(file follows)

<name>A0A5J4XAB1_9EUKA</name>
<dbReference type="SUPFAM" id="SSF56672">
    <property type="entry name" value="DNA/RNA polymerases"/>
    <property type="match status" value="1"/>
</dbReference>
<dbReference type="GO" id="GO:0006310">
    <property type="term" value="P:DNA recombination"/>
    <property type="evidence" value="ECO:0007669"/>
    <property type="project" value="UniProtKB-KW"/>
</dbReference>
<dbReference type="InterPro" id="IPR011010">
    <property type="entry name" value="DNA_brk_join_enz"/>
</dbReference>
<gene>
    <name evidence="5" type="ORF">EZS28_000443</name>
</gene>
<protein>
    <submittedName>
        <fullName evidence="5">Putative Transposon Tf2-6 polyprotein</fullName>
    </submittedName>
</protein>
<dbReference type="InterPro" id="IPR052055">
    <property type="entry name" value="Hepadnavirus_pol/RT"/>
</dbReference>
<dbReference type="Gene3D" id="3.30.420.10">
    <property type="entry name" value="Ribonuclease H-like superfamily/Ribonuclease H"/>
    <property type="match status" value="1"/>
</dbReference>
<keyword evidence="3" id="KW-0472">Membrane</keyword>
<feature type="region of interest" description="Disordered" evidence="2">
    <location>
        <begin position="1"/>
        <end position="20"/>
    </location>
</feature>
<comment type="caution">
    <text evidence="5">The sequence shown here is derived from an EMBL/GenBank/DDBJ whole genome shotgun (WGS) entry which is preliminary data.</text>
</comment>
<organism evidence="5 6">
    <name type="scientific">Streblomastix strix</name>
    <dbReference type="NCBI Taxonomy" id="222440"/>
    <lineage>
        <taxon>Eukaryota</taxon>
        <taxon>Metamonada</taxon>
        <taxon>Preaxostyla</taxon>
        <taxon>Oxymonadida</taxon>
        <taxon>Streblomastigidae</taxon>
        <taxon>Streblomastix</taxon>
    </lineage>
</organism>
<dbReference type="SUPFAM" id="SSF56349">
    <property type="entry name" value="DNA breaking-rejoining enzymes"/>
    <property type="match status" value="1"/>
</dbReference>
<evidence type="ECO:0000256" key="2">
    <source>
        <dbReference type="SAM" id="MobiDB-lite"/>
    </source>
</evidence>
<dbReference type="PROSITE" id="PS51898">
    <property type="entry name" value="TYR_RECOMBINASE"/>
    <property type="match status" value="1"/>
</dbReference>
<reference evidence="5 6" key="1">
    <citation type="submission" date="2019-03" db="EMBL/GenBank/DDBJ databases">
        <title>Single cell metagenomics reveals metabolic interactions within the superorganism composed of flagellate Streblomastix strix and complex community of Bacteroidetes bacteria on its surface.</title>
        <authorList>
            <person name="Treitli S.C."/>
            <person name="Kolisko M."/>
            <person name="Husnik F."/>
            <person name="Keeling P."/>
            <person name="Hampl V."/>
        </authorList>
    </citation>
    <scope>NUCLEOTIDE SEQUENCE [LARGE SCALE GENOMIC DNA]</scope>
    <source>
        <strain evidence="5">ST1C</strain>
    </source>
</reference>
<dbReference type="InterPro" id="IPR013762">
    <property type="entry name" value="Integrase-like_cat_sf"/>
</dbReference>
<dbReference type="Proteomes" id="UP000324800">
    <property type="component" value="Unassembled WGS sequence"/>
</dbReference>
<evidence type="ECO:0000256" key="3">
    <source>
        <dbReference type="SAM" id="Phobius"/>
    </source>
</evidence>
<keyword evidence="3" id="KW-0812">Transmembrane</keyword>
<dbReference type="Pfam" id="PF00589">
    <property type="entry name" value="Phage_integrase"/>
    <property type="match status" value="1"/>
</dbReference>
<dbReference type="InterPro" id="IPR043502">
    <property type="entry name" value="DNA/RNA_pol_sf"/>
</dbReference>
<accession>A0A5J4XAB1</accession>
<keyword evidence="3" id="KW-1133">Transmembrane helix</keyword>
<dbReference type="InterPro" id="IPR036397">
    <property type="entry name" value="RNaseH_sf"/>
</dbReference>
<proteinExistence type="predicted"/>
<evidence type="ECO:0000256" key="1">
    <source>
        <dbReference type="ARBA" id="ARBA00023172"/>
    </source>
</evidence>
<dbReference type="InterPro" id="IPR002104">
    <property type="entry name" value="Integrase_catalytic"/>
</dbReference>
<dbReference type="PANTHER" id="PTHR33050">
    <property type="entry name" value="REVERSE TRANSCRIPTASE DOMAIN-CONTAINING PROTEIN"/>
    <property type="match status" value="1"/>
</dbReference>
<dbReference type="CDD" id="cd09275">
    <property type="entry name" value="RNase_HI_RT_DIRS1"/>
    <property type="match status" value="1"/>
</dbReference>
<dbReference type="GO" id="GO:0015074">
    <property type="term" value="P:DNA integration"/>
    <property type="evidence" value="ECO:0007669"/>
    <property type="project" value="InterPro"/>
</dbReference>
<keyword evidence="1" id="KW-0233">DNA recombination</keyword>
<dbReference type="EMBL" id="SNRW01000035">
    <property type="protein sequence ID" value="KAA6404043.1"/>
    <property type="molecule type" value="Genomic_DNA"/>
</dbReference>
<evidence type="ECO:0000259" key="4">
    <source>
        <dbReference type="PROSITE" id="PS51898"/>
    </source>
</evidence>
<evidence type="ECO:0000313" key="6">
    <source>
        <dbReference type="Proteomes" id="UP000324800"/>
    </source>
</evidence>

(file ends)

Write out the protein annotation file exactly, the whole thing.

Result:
<name>A0A5J4XAB1_9EUKA</name>
<dbReference type="SUPFAM" id="SSF56672">
    <property type="entry name" value="DNA/RNA polymerases"/>
    <property type="match status" value="1"/>
</dbReference>
<dbReference type="GO" id="GO:0006310">
    <property type="term" value="P:DNA recombination"/>
    <property type="evidence" value="ECO:0007669"/>
    <property type="project" value="UniProtKB-KW"/>
</dbReference>
<dbReference type="InterPro" id="IPR011010">
    <property type="entry name" value="DNA_brk_join_enz"/>
</dbReference>
<gene>
    <name evidence="5" type="ORF">EZS28_000443</name>
</gene>
<protein>
    <submittedName>
        <fullName evidence="5">Putative Transposon Tf2-6 polyprotein</fullName>
    </submittedName>
</protein>
<dbReference type="InterPro" id="IPR052055">
    <property type="entry name" value="Hepadnavirus_pol/RT"/>
</dbReference>
<dbReference type="Gene3D" id="3.30.420.10">
    <property type="entry name" value="Ribonuclease H-like superfamily/Ribonuclease H"/>
    <property type="match status" value="1"/>
</dbReference>
<keyword evidence="3" id="KW-0472">Membrane</keyword>
<feature type="region of interest" description="Disordered" evidence="2">
    <location>
        <begin position="1"/>
        <end position="20"/>
    </location>
</feature>
<comment type="caution">
    <text evidence="5">The sequence shown here is derived from an EMBL/GenBank/DDBJ whole genome shotgun (WGS) entry which is preliminary data.</text>
</comment>
<organism evidence="5 6">
    <name type="scientific">Streblomastix strix</name>
    <dbReference type="NCBI Taxonomy" id="222440"/>
    <lineage>
        <taxon>Eukaryota</taxon>
        <taxon>Metamonada</taxon>
        <taxon>Preaxostyla</taxon>
        <taxon>Oxymonadida</taxon>
        <taxon>Streblomastigidae</taxon>
        <taxon>Streblomastix</taxon>
    </lineage>
</organism>
<dbReference type="SUPFAM" id="SSF56349">
    <property type="entry name" value="DNA breaking-rejoining enzymes"/>
    <property type="match status" value="1"/>
</dbReference>
<evidence type="ECO:0000256" key="2">
    <source>
        <dbReference type="SAM" id="MobiDB-lite"/>
    </source>
</evidence>
<dbReference type="PROSITE" id="PS51898">
    <property type="entry name" value="TYR_RECOMBINASE"/>
    <property type="match status" value="1"/>
</dbReference>
<reference evidence="5 6" key="1">
    <citation type="submission" date="2019-03" db="EMBL/GenBank/DDBJ databases">
        <title>Single cell metagenomics reveals metabolic interactions within the superorganism composed of flagellate Streblomastix strix and complex community of Bacteroidetes bacteria on its surface.</title>
        <authorList>
            <person name="Treitli S.C."/>
            <person name="Kolisko M."/>
            <person name="Husnik F."/>
            <person name="Keeling P."/>
            <person name="Hampl V."/>
        </authorList>
    </citation>
    <scope>NUCLEOTIDE SEQUENCE [LARGE SCALE GENOMIC DNA]</scope>
    <source>
        <strain evidence="5">ST1C</strain>
    </source>
</reference>
<dbReference type="InterPro" id="IPR013762">
    <property type="entry name" value="Integrase-like_cat_sf"/>
</dbReference>
<dbReference type="Proteomes" id="UP000324800">
    <property type="component" value="Unassembled WGS sequence"/>
</dbReference>
<evidence type="ECO:0000256" key="3">
    <source>
        <dbReference type="SAM" id="Phobius"/>
    </source>
</evidence>
<keyword evidence="3" id="KW-0812">Transmembrane</keyword>
<dbReference type="Pfam" id="PF00589">
    <property type="entry name" value="Phage_integrase"/>
    <property type="match status" value="1"/>
</dbReference>
<dbReference type="InterPro" id="IPR043502">
    <property type="entry name" value="DNA/RNA_pol_sf"/>
</dbReference>
<accession>A0A5J4XAB1</accession>
<keyword evidence="3" id="KW-1133">Transmembrane helix</keyword>
<dbReference type="InterPro" id="IPR036397">
    <property type="entry name" value="RNaseH_sf"/>
</dbReference>
<proteinExistence type="predicted"/>
<evidence type="ECO:0000256" key="1">
    <source>
        <dbReference type="ARBA" id="ARBA00023172"/>
    </source>
</evidence>
<dbReference type="InterPro" id="IPR002104">
    <property type="entry name" value="Integrase_catalytic"/>
</dbReference>
<dbReference type="PANTHER" id="PTHR33050">
    <property type="entry name" value="REVERSE TRANSCRIPTASE DOMAIN-CONTAINING PROTEIN"/>
    <property type="match status" value="1"/>
</dbReference>
<dbReference type="CDD" id="cd09275">
    <property type="entry name" value="RNase_HI_RT_DIRS1"/>
    <property type="match status" value="1"/>
</dbReference>
<dbReference type="GO" id="GO:0015074">
    <property type="term" value="P:DNA integration"/>
    <property type="evidence" value="ECO:0007669"/>
    <property type="project" value="InterPro"/>
</dbReference>
<keyword evidence="1" id="KW-0233">DNA recombination</keyword>
<dbReference type="EMBL" id="SNRW01000035">
    <property type="protein sequence ID" value="KAA6404043.1"/>
    <property type="molecule type" value="Genomic_DNA"/>
</dbReference>
<evidence type="ECO:0000259" key="4">
    <source>
        <dbReference type="PROSITE" id="PS51898"/>
    </source>
</evidence>
<evidence type="ECO:0000313" key="6">
    <source>
        <dbReference type="Proteomes" id="UP000324800"/>
    </source>
</evidence>